Wild Otters Research also collaborated with Technology for Wildlife, a geospatial data company helping groups use technology to conserve wildlife and the environment, to carry out a drone mapping pilot study in Chorao in May and June last year. Photogrammetic mapping using drones generates 3D models of the landscape below, allowing researchers to pinpoint even minor changes to habitats in areas that are inaccessible to humans.
“You get a much more holistic view of an area when you have both groundwork and drone-imagery and satellite imagery on top of that,” said Shashank Srinivasan, director of Technology for Wildlife. “A dense mangrove forest where it is not possible for a boat or a person on foot to go into because it’s swampy or wet…you can use a drone to fly over that. In that way, drone imagery is very complementary to ground-based work, and it really fills a gap in the entire process.”
Srinivasan said the results of the pilot study suggested that drone mapping can replace many components of traditional fieldwork. “Technologically, there were a bunch of experiments and research we were doing with that imagery,” Srinivasan said. “When you create a 3D model, can you ascertain the height of a dyke, can you use a bunch of analysis techniques to distinguish between vegetation and open water and even different kinds of vegetation? And the testing validated that we can actually put a project together around this.”
Srinivasan conducts drone mapping using relatively inexpensive quadcopter drones that carry standard RGB cameras. Depending on the level of detail required, they can cover between one and 20 hectares in less than 45 minutes using an automated flight plan. Processing the resulting data, however, can take up to a week and constitutes the core value addition that Srinivasan and his company provide. “It’s easy to fly a drone but much harder to create meaning from the data,” he said.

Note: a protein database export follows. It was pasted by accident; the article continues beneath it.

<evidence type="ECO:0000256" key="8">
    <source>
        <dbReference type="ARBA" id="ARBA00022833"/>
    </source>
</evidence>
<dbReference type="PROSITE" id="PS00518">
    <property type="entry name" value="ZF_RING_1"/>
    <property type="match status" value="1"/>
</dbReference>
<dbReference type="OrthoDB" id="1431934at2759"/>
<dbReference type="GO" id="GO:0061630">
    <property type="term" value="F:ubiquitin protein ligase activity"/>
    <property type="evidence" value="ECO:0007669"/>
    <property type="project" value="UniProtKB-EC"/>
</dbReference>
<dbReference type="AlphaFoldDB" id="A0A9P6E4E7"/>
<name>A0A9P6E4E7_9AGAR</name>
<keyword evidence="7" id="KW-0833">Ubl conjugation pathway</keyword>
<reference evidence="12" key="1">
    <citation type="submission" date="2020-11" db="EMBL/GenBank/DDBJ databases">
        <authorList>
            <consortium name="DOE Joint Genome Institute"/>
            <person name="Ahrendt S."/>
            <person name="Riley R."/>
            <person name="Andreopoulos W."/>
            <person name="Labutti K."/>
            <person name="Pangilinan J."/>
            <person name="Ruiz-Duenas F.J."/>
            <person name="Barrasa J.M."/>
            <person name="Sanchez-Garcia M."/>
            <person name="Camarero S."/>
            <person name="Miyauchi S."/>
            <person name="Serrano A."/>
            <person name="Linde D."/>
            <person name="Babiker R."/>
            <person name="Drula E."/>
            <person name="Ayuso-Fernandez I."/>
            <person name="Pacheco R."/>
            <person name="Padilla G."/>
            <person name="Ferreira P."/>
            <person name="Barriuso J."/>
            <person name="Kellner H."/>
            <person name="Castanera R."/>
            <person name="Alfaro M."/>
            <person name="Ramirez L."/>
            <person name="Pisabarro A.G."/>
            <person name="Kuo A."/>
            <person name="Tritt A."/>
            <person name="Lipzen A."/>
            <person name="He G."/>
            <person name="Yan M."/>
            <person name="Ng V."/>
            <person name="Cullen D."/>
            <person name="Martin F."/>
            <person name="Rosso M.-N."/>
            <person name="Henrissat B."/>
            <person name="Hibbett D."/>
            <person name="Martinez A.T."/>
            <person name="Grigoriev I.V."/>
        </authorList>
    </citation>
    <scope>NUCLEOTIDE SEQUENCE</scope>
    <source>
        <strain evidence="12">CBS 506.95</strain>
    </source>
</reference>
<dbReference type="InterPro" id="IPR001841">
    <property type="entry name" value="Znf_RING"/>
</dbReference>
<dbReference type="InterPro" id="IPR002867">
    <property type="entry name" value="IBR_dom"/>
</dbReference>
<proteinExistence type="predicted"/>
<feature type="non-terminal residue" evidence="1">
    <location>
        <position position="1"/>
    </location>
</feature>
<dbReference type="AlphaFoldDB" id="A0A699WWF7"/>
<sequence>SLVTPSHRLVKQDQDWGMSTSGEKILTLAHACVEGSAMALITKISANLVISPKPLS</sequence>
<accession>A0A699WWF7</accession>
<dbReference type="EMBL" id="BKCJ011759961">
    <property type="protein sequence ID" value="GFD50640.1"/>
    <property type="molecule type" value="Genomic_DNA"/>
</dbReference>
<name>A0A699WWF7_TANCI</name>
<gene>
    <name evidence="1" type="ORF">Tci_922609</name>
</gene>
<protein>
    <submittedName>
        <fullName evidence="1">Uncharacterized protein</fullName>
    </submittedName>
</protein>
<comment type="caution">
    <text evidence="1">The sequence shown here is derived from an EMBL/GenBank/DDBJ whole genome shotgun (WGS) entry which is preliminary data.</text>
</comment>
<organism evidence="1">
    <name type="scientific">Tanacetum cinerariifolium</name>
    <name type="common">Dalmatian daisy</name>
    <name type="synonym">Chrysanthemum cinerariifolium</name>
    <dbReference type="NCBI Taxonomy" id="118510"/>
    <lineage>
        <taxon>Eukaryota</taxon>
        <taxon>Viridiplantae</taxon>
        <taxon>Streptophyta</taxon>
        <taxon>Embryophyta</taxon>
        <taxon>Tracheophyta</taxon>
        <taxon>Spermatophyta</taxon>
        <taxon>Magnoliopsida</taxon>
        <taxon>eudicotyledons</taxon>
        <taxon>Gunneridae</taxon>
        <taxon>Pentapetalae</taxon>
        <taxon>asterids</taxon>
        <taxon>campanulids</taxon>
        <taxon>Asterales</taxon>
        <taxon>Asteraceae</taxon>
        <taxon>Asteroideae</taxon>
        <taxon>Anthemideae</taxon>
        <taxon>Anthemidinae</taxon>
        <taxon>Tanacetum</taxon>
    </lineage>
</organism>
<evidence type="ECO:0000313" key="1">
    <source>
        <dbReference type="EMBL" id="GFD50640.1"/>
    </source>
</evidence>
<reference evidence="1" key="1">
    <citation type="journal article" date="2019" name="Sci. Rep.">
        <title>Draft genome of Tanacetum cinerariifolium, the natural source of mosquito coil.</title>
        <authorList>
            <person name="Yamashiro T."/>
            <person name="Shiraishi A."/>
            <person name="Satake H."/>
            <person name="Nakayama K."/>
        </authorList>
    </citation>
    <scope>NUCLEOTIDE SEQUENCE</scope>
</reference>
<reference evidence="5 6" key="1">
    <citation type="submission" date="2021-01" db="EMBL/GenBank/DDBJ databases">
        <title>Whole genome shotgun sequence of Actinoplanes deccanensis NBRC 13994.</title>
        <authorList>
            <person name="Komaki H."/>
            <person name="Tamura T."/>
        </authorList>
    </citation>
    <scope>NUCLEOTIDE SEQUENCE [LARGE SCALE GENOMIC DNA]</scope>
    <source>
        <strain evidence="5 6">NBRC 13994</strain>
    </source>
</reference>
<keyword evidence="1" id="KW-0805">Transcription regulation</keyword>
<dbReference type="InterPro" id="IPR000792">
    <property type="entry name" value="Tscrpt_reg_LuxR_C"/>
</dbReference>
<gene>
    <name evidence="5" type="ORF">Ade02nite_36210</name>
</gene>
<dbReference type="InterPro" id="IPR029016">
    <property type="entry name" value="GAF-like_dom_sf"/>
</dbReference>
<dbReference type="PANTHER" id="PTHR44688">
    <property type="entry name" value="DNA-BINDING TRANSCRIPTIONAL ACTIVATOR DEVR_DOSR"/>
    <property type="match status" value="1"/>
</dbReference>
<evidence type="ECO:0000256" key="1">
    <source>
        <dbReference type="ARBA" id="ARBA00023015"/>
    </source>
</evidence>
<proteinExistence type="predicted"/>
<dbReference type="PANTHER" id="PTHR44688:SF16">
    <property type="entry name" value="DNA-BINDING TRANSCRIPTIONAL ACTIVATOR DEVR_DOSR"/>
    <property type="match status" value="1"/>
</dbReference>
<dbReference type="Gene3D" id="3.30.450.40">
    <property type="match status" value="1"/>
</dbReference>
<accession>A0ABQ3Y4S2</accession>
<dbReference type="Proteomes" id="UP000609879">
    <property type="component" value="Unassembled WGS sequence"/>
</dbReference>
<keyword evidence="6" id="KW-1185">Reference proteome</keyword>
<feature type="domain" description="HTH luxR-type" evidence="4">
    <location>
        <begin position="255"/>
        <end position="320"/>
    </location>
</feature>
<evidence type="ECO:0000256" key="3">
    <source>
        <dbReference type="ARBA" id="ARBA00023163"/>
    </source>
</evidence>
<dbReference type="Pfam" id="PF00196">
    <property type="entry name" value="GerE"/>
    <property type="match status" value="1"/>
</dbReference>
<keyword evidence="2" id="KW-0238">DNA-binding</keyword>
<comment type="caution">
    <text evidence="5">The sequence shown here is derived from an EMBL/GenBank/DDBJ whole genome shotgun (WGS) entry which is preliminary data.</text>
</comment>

The images captured by the drones are processed using a battery of software tools, including Pix4D, VisualSFM, Blender, QGIS and ArcGIS. The techniques involved – photogrammetry, making measurements from a set of overlapping images for 3D models and orthomosaics, creating overlapped, geometrically corrected aerial images for 2D maps – essentially boil down to extracting meaning from the individual pixels in the images. “There are statistical operations you can use which will allow you to identify which pixels in a particular image are vegetation, which are open water and so on,” Srinivasan said.
Using data gathered over a period of time, the researchers aim to pinpoint changes in the landscape and, in combination with the behavioural data gathered by the camera traps, understand how otters are reacting to these changes.
Despite the promise of their pilot study, the researchers have had to delay its roll-out on Chorao due to funding and regulatory issues. The organisations are now awaiting responses to their grant proposals and clarity on India’s new regulatory framework for drone activity, which has left the rules for flight permissions in a state of uncertainty.
Srinivasan said he remained optimistic about the use of these new techniques in the region. “It is an exciting time for drones in general and specifically for conservation work,” he added, “because there’s so much potential to help save wildlife and the environment.”
This article first appeared on Mongabay.